# Inconsistency in Solve

Mathematica finds no roots for

Solve[-1==Sqrt[x]*Abs[a],x]


but it does find a root for

Solve[-1/Abs[a]==Sqrt[x],x]


which seems inconsistent to me.

• Using the option MaxExtraConditions -> All gives some insight. – Szabolcs Sep 22 '16 at 12:51
• Solve[-1 == Sqrt[x] Abs[a], x, Reals] works. – corey979 Sep 22 '16 at 12:54
• May be I do not see something, but I cannot understand, how it can work? Sqrt[x] is always non-negative and so is Abs[a]. Did I miss something? – Alexei Boulbitch Sep 22 '16 at 13:05
• My question is why does it give a solution in the second case? – James Rowland Sep 22 '16 at 13:12
• I found an even worse example Solve[-Abs[a]==Sqrt[x]*Abs[a],x] gives the solution x=1. – James Rowland Sep 22 '16 at 13:15

This isn't a full answer, but hopefully it will shine some light on what is happening.

To recap, we want to solve the equation

eq1 = -1 == Sqrt[x] Abs[a]


which can also be written in the equivalent form

eq2 = -1/Abs[a] == Sqrt[x]


There is no solution of this because -1/Abs[a] is always negative and Sqrt[x] is never negative.

Solve gets this right for eq1 but not for eq2.

Solve usually gives generic solutions (see documentation, under Details) which may not be valid for all values of the parameters (here a). However, we can ask it to generate (some or all) conditions under which the solution is valid.

Solve[eq1, x, MaxExtraConditions -> All]

{{x -> ConditionalExpression[1/Abs[a]^2, Abs[a] < 0]}}

sol = Solve[eq2, x, MaxExtraConditions -> All]

{{x -> ConditionalExpression[1/Abs[a]^2, Abs[a] < 0]}}


As you see, in both cases the solution is valid only under the condition that Abs[a] < 0. Which is of course never true. But in the case of eq2, Mathematica doesn't go all the way to find that out.

So this is really just a freak example of what "generic solution" can mean. In some cases it's not valid for any values of the parameters. But to "see" (compute) this, it requires extra work, which isn't always done automatically. Solve treats Abs[a] as any quantity and doesn't attempt to solve for the condition, even though it can.

Reduce[Abs[a] < 0, a]
(* False *)


We can instruct it to do this explicitly using Refine:

Refine[sol]

During evaluation of In[]: Refine::fas: Warning: one or more assumptions evaluated to False.

(* {{x -> Undefined}} *)


Or like this

Reduce[eq2, x]
(* Abs[a] < 0 && x == 1/Abs[a]^2 *)

Refine[%]
(* False *)


The question of course remains: why does Mathematica take the extra step to verify that the condition isn't always False in the case of eq1? I don't know. I just wanted to point out how the result we get is not as outrageous as it seems on first sight. I do remember a question where Reduce wouldn't fully solve a complicated equation unless it was applied multiple time. So it was clear that it was in principle capable of solving it, yet it wouldn't automatically do so without some nudging, at least when he equation was expressed in certain ways.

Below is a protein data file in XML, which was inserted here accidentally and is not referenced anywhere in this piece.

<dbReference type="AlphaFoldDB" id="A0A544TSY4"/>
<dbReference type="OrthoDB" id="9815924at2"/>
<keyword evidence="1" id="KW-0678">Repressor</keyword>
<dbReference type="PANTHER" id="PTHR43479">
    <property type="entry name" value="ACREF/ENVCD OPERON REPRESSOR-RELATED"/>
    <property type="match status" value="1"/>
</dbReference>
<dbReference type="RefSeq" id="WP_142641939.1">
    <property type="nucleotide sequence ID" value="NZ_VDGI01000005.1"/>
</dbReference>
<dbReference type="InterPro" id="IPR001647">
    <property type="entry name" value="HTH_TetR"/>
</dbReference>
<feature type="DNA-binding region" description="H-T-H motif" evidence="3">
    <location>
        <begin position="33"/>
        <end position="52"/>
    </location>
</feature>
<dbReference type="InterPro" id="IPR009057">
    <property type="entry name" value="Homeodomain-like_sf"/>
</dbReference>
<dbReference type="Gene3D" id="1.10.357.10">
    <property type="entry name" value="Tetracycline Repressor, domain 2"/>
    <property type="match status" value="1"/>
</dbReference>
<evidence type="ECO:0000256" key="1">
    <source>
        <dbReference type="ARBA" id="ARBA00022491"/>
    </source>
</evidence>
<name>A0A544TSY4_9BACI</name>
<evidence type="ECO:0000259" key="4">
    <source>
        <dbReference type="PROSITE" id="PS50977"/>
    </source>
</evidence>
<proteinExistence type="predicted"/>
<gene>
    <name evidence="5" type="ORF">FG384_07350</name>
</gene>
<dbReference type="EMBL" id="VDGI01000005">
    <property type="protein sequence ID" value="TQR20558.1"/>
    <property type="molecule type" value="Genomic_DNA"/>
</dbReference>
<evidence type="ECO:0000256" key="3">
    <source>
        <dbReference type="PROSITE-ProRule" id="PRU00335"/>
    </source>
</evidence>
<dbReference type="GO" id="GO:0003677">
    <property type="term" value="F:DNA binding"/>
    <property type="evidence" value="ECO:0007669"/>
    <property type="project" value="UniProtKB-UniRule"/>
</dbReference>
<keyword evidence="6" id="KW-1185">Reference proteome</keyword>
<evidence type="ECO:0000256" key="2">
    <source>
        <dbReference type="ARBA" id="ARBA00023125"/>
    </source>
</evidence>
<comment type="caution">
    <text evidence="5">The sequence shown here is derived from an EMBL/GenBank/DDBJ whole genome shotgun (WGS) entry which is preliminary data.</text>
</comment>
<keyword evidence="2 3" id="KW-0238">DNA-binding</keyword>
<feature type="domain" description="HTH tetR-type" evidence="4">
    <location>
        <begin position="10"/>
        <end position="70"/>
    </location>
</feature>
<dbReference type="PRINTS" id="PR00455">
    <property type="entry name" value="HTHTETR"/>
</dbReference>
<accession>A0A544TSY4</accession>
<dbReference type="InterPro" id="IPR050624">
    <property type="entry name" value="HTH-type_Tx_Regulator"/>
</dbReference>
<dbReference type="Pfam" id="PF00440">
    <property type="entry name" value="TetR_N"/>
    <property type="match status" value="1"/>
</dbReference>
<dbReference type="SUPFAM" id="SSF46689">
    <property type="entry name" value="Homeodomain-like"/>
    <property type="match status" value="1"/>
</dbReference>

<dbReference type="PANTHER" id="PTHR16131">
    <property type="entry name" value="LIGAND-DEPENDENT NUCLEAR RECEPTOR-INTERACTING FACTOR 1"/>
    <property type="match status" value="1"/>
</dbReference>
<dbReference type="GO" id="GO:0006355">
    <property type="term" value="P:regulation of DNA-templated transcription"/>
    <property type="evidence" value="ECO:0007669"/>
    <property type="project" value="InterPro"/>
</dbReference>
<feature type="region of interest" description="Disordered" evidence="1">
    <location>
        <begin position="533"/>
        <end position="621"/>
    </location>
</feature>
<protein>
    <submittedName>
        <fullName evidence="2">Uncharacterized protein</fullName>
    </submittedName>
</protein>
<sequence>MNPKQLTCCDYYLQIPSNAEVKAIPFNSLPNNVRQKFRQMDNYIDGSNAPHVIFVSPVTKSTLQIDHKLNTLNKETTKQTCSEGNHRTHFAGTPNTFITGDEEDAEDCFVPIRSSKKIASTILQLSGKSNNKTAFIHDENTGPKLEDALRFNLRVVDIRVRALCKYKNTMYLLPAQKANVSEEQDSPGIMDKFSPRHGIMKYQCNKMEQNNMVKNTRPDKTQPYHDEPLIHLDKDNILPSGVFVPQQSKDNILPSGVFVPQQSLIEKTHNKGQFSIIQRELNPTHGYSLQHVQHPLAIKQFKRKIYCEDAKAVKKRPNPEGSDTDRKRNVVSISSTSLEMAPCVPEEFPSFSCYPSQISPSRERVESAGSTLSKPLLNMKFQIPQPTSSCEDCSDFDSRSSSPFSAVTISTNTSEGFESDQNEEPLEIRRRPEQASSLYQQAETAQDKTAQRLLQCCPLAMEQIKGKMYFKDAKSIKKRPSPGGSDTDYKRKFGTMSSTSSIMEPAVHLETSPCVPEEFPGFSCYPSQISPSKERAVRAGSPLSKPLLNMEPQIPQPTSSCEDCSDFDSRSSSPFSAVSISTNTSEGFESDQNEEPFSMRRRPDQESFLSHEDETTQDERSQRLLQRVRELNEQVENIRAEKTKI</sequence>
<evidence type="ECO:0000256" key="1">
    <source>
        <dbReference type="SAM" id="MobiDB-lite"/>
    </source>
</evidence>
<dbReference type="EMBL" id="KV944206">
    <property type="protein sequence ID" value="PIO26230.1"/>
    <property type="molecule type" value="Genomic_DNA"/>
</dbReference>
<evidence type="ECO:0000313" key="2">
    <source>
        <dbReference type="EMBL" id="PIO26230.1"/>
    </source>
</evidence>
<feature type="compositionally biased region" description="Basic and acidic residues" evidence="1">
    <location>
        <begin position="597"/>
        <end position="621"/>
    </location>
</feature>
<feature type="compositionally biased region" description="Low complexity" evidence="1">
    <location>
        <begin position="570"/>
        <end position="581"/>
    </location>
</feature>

• I appreciate the effort but I already discovered most of these things (except the MaxExtraConditions option which is awesome to know about). It would not bother me if Mathematica returned no solution sometimes, and a solution with false conditional other times. The thing that bothers me is that it simply returns the solution with no conditional. The -Abs[a]==Sqrt[x]*Abs[a] example illustrates this very well. Mathematica returns x->1 with no conditionals but this is not a valid solution. It is a solution if you consider Sqrt[x] as a multivalued function but Mathematica does not do that. – James Rowland Sep 23 '16 at 2:31
• I really want to understand what the logic branching looks like that allows x->1 to be returned as a solution. I cannot think of any consistent rules which would allow this. – James Rowland Sep 23 '16 at 2:32

I think the reason for the difference in the results of Solve[..] (cf. Trace[Solve[..], TraceInternal -> True]) is that the replacement

{x -> 1/Abs[a]^2}


makes the first equation False but does not make the second False:

-1 == Sqrt[x]*Abs[a] /. {x -> 1/Abs[a]^2}
(*  False *)

-1/Abs[a] == Sqrt[x] /. {x -> 1/Abs[a]^2}
(*  -(1/Abs[a]) == 1/Abs[a]  *)


Aside: There is a value you can plug in for a to make this last equation evaluate to True, and in turn to make {x -> 1/Abs[a]^2} into a solution, namely a = Infinity. It's not really a number, though. The question is why doesn't the Equal[] evaluate to False, and perhaps it's because it is sometimes true (i.e., at least once).

Block[{a = Infinity},
-1/Abs[a] == Sqrt[x] /. {x -> 1/Abs[a]^2}]
(*  True   *)


The first equation cannot be solved if a = Infinity. That might be the reason for the difference in the two Solve[] results.